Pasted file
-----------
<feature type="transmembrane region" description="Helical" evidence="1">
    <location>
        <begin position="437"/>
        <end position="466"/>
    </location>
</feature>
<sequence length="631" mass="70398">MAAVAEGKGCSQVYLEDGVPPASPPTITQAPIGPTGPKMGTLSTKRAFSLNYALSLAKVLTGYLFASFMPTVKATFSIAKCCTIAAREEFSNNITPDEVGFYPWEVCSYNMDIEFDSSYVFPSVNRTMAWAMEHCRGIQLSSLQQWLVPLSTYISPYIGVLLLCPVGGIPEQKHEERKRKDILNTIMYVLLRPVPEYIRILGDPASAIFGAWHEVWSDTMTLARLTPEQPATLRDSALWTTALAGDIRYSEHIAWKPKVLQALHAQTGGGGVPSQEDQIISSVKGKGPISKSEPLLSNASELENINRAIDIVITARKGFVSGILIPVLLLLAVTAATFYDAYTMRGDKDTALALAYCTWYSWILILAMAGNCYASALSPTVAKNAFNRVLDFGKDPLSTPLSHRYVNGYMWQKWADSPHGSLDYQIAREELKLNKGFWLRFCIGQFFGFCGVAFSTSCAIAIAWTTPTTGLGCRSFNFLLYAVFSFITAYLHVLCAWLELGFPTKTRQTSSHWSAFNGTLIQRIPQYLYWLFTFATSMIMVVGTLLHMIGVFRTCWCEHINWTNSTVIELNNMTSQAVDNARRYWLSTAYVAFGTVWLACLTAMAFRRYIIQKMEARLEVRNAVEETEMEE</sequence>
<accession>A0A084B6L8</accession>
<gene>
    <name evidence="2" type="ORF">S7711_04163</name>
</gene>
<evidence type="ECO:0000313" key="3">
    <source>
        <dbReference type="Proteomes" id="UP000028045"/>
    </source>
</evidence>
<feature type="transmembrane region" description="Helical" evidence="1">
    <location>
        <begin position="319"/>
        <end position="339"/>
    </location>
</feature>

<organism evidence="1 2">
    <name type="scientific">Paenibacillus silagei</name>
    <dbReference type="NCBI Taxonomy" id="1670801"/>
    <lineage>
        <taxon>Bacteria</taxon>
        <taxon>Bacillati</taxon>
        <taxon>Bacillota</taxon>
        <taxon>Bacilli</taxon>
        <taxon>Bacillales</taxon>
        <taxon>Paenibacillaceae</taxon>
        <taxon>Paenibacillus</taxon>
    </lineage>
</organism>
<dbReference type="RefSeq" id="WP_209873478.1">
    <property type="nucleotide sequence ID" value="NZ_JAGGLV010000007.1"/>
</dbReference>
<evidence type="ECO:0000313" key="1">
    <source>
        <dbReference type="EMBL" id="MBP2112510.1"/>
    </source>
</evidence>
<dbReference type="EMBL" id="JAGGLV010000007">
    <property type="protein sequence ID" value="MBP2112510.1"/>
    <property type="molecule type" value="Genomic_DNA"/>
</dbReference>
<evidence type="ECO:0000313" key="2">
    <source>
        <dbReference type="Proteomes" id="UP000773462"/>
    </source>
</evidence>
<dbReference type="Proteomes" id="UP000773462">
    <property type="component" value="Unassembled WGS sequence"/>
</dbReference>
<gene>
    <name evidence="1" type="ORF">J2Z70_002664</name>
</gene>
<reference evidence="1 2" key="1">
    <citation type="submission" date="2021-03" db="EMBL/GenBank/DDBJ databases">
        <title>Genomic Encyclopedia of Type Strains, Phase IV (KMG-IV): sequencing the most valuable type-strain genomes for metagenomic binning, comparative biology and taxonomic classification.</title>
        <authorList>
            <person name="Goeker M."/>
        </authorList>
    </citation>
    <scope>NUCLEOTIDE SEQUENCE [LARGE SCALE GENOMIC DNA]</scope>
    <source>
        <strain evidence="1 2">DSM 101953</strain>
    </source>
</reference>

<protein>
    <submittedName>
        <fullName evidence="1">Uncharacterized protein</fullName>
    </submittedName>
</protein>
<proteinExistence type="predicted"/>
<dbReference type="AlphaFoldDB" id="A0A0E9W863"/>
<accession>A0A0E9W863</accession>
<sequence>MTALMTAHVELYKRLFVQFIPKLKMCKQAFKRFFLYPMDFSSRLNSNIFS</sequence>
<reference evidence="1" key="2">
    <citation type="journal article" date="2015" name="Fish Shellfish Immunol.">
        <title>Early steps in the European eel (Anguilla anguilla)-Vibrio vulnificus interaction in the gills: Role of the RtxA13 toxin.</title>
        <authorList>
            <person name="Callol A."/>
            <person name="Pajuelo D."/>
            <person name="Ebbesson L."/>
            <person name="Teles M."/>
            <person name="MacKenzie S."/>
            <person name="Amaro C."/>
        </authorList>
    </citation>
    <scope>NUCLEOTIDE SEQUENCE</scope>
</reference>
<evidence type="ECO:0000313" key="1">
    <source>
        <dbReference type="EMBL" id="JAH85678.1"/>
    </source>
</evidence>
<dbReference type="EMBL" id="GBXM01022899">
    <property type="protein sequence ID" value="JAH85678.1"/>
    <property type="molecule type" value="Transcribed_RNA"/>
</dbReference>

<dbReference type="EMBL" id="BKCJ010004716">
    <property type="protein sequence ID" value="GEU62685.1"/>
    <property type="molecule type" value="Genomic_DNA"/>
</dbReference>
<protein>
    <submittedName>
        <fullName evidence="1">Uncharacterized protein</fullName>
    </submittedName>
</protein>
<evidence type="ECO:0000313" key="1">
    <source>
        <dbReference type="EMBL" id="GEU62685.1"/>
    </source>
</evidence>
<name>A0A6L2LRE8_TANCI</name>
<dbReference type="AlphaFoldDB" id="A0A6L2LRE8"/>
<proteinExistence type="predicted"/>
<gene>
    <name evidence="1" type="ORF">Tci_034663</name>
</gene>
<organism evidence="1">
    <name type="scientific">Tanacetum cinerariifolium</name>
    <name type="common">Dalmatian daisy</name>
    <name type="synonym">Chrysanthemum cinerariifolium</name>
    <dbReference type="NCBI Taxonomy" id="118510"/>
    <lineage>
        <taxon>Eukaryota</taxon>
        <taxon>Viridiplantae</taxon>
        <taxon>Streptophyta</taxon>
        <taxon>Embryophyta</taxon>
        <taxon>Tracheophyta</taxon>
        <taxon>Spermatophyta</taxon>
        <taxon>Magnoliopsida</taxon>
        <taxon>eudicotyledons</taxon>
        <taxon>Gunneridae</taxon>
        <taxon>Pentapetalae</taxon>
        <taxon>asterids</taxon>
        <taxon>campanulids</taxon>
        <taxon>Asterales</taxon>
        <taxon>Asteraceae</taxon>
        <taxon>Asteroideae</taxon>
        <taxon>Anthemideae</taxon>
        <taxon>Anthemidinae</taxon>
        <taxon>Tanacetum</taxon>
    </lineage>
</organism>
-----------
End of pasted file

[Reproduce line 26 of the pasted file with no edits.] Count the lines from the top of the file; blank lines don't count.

    <lineage>